They climbed the marble staircase, then trudged back down, realizing they were on the wrong floor. They retraced their steps through a long hallway after wandering past the office they were looking for. They were new at this, but they were on a mission — on behalf of far-flung allies who couldn’t carry it out themselves.
“Good morning!” Sarah Remes said as she stepped into the office of Sen. Lindsey O. Graham (R-S.C.), her puffy parka draped over her arm and her 7-year-old son, Isaac, trailing behind her.
“We’re here from D.C., and we don’t have our own senators,” Remes pointedly told a smiling receptionist. “But we have some friends who have written some nice cards and letters . . .” She turned to Isaac, who presented a sheaf adorned with rainbow flags and smiling faces of all colors, handmade by friends in South Carolina.
“The gist of them is that we are all so happy to see Senator Graham’s comments on refugees,” Remes added, “and we’d love to see some votes to back that up.”
In the months since Donald Trump’s election, a grass-roots liberal opposition has rapidly mobilized, circulating action items and to-do lists across social media. But most have focused on the importance of calling one’s elected reps — a tactic that has left aspiring activists in the vote-deprived but heavily Democratic nation’s capital feeling a little useless.
So a growing number of them have figured out a way to compensate: by serving as a proxy and a personal letter carrier for out-of-state pals.
Remes first encountered the concept through a blog post on Facebook, but there’s also “BeLoud D.C.,” a new group of local activists who surveyed voters in Iowa and Pennsylvania on a range of political issues and carted their responses in hefty bound volumes to the offices of Republican Sens. Charles E. Grassley and Patrick J. Toomey, respectively. Susie Hayward, a Minnesota native who offered to represent friends and relatives in her home state, even sweetened the transaction by baking cookies to accompany a stack of thank-you notes for Sen. Al Franken (D).
It was the first time any of them had served as a stand-in on Capitol Hill. All of them said they planned to do it again.
“It felt like the building was kind of empty, and it made me think that we could do a lot more to be there and to make sure that these concerns are heard more regularly,” said Jordan Lloyd Bookey, a founder of BeLoud D.C.
Hayward agreed: “Lots of my friends in other states are frustrated because they’re not getting through to their reps — all the voice-message boxes are getting filled up,” she said. “Now I can show up and deliver that message.”
Remes, a former immigration attorney who lives with her husband and their two kids in Northwest Washington, said she has always been invested in politics, but not to this degree. For a while, she spent mornings on the phone after the kids left for school, dialing up members of Congress and citing the Zip codes of out-of-state friends (“I know they wouldn’t mind”) to deliver her talking points — urging them to vote against Trump’s education secretary nominee, Betsy DeVos; thanking Sen. John McCain (R-Ariz.) for speaking out on behalf of immigrants; and bugging Rep. Jason Chaffetz (R-Utah) to investigate Trump’s ties to Russia.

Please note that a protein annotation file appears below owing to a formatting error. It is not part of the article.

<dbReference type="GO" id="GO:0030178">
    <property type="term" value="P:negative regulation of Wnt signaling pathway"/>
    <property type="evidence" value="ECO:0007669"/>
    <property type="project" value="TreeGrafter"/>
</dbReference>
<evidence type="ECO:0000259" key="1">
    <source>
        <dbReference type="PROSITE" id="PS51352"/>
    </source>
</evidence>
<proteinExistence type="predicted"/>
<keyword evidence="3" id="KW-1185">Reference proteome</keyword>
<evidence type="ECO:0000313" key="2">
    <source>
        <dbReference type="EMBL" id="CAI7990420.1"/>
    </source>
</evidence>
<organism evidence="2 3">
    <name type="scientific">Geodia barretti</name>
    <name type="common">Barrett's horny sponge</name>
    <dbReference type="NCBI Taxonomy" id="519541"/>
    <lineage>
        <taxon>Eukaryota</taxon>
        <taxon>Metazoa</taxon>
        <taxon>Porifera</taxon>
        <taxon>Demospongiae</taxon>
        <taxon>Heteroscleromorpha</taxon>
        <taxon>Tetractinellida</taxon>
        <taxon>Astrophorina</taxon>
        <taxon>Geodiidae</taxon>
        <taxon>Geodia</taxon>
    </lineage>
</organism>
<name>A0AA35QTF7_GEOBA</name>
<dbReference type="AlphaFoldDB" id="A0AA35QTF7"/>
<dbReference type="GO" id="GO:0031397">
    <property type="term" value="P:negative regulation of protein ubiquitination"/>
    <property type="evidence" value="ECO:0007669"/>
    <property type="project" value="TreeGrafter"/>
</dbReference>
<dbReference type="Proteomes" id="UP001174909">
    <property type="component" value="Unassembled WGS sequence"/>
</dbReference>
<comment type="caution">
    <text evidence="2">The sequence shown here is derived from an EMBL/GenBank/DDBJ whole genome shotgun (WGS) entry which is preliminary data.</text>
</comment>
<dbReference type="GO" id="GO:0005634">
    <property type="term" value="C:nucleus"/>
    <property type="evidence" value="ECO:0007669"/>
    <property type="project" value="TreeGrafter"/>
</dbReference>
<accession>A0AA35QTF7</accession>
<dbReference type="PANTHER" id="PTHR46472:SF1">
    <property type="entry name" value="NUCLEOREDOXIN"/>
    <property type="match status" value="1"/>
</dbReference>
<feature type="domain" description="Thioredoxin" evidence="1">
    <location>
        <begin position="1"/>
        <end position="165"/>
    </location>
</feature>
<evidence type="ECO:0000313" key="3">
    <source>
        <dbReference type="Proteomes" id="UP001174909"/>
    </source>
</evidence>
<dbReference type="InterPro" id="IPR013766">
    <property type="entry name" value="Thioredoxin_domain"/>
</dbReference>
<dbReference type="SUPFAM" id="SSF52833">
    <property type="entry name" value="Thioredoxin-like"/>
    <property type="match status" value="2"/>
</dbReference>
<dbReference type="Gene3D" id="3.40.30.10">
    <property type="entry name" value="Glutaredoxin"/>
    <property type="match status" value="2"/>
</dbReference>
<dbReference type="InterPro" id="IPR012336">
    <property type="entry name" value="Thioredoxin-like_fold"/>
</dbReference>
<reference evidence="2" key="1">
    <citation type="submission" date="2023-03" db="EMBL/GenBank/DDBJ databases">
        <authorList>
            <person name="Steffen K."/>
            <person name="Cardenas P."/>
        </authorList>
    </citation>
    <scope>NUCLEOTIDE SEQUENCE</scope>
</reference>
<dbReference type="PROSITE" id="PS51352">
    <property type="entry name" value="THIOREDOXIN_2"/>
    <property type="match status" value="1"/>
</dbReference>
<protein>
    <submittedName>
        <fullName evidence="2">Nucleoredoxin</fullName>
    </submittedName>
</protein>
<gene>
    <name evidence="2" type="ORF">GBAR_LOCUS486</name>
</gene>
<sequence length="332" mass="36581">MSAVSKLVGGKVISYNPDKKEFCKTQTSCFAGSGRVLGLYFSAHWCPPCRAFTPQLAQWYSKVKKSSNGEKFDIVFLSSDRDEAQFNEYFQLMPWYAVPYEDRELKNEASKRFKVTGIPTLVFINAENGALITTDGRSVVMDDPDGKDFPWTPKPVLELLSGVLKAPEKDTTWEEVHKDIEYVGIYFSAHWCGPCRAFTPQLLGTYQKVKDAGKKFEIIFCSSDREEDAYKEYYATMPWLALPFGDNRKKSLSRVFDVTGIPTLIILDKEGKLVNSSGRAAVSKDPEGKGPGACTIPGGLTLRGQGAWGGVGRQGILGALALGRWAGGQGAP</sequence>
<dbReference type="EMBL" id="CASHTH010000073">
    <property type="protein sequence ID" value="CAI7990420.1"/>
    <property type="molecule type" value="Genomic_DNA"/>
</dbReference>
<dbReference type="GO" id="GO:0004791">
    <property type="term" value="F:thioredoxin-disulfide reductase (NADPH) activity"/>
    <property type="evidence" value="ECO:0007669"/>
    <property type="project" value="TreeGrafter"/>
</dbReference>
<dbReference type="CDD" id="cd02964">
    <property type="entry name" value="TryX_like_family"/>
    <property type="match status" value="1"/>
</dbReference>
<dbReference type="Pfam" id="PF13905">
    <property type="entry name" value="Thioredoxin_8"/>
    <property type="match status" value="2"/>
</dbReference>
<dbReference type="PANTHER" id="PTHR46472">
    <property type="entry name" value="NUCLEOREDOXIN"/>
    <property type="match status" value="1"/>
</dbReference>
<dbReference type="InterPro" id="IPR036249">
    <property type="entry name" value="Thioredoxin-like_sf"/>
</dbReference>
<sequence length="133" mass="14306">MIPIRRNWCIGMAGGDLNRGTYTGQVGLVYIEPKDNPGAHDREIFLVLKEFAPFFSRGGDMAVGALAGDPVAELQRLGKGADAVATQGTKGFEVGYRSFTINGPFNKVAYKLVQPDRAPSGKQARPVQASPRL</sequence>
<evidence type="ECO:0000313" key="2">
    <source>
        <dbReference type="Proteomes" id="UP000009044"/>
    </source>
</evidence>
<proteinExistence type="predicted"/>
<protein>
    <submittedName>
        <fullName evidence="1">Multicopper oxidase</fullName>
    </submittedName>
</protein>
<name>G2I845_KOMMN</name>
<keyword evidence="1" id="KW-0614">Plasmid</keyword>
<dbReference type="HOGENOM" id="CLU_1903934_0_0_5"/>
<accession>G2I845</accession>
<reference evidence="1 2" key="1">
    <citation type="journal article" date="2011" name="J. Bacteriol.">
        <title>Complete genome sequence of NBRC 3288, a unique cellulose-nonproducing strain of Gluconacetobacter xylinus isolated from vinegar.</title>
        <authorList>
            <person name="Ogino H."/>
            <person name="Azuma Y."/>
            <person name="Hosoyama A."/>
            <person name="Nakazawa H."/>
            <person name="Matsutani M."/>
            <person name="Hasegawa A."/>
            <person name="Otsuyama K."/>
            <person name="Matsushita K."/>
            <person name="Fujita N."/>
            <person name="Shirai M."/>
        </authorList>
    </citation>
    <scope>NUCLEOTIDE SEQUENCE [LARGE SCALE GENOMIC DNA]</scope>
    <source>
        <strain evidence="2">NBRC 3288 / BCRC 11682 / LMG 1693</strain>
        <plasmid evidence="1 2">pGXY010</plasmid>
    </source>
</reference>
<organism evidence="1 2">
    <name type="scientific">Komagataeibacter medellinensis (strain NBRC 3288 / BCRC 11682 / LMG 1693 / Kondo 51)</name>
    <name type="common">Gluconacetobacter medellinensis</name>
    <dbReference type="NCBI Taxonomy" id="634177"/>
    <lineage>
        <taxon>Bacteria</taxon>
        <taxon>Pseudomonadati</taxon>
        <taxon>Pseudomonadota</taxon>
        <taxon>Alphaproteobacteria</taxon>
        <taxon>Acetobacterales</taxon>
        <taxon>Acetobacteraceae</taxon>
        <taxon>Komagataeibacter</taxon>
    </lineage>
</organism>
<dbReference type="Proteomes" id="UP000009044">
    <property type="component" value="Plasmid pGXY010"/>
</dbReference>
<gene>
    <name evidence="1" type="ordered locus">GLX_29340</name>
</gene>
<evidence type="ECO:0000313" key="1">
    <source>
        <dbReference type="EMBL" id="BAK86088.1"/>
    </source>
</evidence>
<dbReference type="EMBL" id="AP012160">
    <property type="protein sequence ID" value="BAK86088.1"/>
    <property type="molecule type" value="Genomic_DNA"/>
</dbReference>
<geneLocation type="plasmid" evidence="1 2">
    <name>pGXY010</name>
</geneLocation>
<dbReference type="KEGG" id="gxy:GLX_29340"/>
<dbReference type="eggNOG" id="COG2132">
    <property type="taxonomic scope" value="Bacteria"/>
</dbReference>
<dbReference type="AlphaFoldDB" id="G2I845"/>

“But until I saw that Facebook post, I wouldn’t have thought about going downtown, to take advantage of being able to be there in person,” she said.
So, on a blustery February morning, Isaac skipped school, and they took the Metro from Friendship Heights to Union Station.
“The security is like the airport,” Isaac noted, impressed, after they passed through a metal detector into the Hart Senate Office Building. Inside the grand entrance, Remes pulled out a handwritten letter on a torn-out sheet of college-ruled paper, written for Sen. Kamala D. Harris (D-Calif.) by Isaac’s grandmother, who lives in Palo Alto.
“Dear Senator Harris,” Remes read aloud, bending down beside her son. “Thank you for being caring and supportive of your voters. Please continue to stand up for our rights by filibustering the nomination of Neil Gorsuch for the Supreme Court and voting ‘no’ on Mnuchin, Pruitt and Puzder.” (This was before Andrew Puzder dropped out of consideration for the post as labor secretary.)
Isaac nodded solemnly.
At Harris’s office, a young staffer took the letter and listened politely as Remes explained that her mother-in-law wanted to see continued opposition to Trump’s nominees. Then the pair rode the elevator to the fifth-floor office of Sen. Tammy Duckworth (D-Ill.), where Remes repeated her practiced refrain: “Hi,” she said. “We’re from D.C., and we don’t have any senators.”
“Great!” the woman at the front desk said.
“Well — not great,” Remes said.
“Well, great that you came in,” the woman clarified.
Climbing to the seventh floor, Isaac peered over the marble balustrade: “Now we’re really high up.” A staffer for Sen. Richard J. Durbin’s (D-Ill.) was careful to collect an address for Remes’s friend in Evanston, Ill.: “I’ll make sure that she gets a response,” he assured.
And then they were done. Each office visit had lasted all of five minutes. Activism, it turns out, can be simultaneously satisfying and vaguely anticlimactic. But heartfelt messages had been delivered to four Senate offices. Remes had taught her son something about participating in democracy. Isaac had scored a Milky Way from the candy basket in Durbin’s office.
At first, Remes imagined that she might make this sort of trip once a week. Now, as the two made their way out, she was deciding to pace herself: “This is a marathon,” she said. “We have to keep up this energy.”
But, she added: “We’ll be back.”